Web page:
Simply put, yes – they offer value for employers and employees.
NDAs, or confidentiality clauses as they are better known in the UK, are widely used in employment contracts and settlement agreements to ensure the protection of confidential and sensitive information. They are also used to enable employers and employees to move on when a working relationship has broken down, in the knowledge that neither party can discuss details of the complaints raised, often by both sides.
It is the use of NDAs to prevent disclosure of alleged illegality and serious wrongdoing that continues to get press attention, particularly where some victims of workplace harassment have reportedly been intimidated into silence.
The problem the government is currently trying to solve, even in their own estimation, relates to a "very small minority" of "unethical" employers. Whilst it is clearly important to address the issue, the knock on effect may unintentionally prove damaging for some claimants and prevent parties from settling disputes which both would prefer to resolve.
The proposals in the consultation document issued on Monday (which closes on 29 April 2019) will impact both employment contracts and settlement agreements. The key issues being consulted on are:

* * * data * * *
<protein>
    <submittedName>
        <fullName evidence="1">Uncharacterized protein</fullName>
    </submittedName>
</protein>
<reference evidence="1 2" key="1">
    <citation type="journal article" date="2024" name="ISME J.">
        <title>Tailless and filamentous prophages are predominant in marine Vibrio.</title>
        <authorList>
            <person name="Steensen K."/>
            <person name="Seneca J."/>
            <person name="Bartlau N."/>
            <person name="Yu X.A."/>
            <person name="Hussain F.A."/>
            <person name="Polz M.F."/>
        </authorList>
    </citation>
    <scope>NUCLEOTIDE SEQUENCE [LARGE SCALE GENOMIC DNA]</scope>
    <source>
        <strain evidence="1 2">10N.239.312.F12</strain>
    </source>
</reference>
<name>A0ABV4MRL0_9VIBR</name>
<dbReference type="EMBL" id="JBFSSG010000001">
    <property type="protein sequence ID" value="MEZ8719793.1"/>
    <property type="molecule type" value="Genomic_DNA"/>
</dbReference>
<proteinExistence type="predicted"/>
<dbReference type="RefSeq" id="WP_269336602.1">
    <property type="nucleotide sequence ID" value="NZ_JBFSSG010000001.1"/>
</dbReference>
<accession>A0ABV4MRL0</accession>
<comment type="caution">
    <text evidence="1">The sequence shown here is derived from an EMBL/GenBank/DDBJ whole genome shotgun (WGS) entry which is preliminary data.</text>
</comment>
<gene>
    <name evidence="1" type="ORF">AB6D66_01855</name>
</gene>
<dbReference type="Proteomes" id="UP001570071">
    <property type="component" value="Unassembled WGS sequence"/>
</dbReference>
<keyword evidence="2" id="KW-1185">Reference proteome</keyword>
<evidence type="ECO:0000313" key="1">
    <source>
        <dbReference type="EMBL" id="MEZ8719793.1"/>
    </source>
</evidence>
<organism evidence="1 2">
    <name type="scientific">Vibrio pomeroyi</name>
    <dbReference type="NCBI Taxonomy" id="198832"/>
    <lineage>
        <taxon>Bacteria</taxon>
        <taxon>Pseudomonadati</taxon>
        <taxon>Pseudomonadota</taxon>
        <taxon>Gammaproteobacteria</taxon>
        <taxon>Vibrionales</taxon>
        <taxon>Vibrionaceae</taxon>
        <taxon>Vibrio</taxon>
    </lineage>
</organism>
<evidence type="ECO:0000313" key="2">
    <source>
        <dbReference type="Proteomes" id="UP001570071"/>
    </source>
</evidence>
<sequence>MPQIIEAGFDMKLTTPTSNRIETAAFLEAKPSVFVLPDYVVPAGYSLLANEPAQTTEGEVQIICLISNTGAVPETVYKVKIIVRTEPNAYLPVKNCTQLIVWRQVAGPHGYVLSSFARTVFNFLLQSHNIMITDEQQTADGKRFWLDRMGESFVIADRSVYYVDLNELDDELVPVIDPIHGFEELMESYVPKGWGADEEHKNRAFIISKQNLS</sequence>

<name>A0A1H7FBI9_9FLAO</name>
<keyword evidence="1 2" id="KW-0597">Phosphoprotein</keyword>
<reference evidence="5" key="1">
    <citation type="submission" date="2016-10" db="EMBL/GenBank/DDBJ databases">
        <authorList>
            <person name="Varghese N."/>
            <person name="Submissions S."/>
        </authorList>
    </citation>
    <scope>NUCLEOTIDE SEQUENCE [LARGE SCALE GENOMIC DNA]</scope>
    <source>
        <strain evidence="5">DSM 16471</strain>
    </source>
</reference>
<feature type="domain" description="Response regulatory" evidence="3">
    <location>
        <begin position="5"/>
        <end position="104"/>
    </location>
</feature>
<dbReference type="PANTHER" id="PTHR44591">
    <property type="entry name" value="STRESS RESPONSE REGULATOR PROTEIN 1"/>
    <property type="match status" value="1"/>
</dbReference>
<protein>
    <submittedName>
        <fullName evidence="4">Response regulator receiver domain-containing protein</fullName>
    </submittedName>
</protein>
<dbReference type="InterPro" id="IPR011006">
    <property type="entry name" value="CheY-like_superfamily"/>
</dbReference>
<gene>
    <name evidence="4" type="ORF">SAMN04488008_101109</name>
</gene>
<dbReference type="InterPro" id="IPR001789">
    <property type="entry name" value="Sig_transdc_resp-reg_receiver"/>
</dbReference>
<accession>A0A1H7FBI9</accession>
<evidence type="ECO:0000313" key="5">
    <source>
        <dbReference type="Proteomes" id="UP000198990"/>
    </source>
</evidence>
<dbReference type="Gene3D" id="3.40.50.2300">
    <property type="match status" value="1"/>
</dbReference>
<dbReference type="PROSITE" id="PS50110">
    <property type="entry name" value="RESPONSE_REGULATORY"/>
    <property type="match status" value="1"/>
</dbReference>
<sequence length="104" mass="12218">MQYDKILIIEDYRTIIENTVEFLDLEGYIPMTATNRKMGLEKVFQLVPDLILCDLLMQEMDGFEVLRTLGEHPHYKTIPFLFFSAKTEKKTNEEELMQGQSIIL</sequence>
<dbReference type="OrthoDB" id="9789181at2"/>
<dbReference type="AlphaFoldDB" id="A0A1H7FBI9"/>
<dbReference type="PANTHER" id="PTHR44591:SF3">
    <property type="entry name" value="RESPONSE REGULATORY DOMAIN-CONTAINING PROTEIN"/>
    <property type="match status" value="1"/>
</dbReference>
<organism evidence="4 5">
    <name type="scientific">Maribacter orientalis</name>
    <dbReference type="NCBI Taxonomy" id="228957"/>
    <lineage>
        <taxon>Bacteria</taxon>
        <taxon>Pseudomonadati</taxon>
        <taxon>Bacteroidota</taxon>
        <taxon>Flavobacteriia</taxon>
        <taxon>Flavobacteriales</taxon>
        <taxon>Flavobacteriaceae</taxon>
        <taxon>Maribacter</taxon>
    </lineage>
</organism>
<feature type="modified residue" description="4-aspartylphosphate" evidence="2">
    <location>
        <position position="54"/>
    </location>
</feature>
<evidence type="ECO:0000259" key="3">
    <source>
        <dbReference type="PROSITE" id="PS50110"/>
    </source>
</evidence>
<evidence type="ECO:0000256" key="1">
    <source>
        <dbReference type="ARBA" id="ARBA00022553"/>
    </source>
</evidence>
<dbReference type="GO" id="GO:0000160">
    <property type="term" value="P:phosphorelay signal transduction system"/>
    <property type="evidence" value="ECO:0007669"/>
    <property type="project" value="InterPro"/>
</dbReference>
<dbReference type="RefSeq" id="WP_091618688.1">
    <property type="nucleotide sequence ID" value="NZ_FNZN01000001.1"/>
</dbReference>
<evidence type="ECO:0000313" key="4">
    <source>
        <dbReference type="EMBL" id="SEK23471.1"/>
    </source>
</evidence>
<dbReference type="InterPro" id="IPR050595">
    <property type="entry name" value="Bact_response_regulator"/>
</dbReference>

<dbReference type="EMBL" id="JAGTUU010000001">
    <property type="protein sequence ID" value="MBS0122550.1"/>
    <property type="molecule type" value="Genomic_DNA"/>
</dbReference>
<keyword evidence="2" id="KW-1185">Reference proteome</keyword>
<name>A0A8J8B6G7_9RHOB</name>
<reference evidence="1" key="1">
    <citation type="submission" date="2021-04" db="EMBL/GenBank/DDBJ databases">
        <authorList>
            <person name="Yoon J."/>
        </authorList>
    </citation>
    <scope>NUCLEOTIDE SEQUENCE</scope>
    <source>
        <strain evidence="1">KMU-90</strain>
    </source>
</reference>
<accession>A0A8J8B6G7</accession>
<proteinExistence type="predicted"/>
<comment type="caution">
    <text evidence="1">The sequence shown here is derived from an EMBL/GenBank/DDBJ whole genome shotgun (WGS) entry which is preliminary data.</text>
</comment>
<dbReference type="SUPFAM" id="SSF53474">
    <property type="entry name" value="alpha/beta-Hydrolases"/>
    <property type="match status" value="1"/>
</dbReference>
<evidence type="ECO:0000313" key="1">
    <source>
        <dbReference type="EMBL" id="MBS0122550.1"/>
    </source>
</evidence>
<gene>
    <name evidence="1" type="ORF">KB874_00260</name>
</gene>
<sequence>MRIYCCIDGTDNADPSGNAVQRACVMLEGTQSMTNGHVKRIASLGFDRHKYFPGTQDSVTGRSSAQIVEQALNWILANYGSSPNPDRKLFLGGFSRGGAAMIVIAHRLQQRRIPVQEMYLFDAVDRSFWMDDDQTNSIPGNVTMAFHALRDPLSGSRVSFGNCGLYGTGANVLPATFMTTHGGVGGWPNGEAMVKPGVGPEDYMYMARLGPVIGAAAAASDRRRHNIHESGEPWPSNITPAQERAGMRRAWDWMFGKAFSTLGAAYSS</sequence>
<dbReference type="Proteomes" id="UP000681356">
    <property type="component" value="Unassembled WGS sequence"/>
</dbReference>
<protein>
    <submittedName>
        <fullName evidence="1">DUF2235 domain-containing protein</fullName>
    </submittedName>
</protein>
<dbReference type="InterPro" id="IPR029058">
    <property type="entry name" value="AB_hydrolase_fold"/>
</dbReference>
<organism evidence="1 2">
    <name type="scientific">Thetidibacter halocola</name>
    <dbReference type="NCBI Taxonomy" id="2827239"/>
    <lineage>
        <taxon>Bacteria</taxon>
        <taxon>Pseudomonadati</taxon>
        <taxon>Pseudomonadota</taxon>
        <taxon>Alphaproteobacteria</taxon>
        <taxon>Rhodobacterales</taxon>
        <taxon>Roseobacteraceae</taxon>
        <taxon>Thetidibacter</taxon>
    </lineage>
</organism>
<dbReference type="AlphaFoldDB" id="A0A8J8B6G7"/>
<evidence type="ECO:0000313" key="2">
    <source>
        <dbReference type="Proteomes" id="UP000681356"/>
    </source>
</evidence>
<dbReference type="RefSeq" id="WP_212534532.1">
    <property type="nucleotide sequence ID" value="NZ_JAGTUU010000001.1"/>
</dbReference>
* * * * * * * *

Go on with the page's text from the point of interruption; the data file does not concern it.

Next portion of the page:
- Whether to formally legislate to the effect that no provision in an employment contract, or settlement agreement, can prevent someone from making a disclosure to the police.
- Whether all confidentiality clauses in settlement agreements and contracts, should be required to highlight their limits, and what disclosures are not precluded.
- Whether the independent advice which the employee receives when entering into a settlement agreement should be specifically required to cover the nature and limitations of any confidentiality clause and the disclosures that the individual is still permitted to make.
- Whether to render void any confidentiality clause in a settlement agreement that does not meet the new requirement.
Any changes that may arise from this consultation process will still be some way off. However, those employers who routinely use broad confidentiality provisions in their settlement agreements will need to rethink their approach and whether they are receiving value for the compensation they have agreed to pay. Solicitors working in-house and in private practice may also face disciplinary action if involved in the inappropriate use of NDAs, even when acting in the best interests of their clients.
The unintended consequence of regulating the use of NDAs may be that employers who no longer feel they can have the full protection of confidentiality may be less inclined to settle, resulting in claims escalating. This will mean that more claimants have to pursue their claims through the courts – a daunting prospect for many who may be deterred from making a claim at all as a result. However the government decide to proceed, they should not forget that confidentiality clauses often benefit both parties – the lurid headlines only tell a very small part of the whole story.
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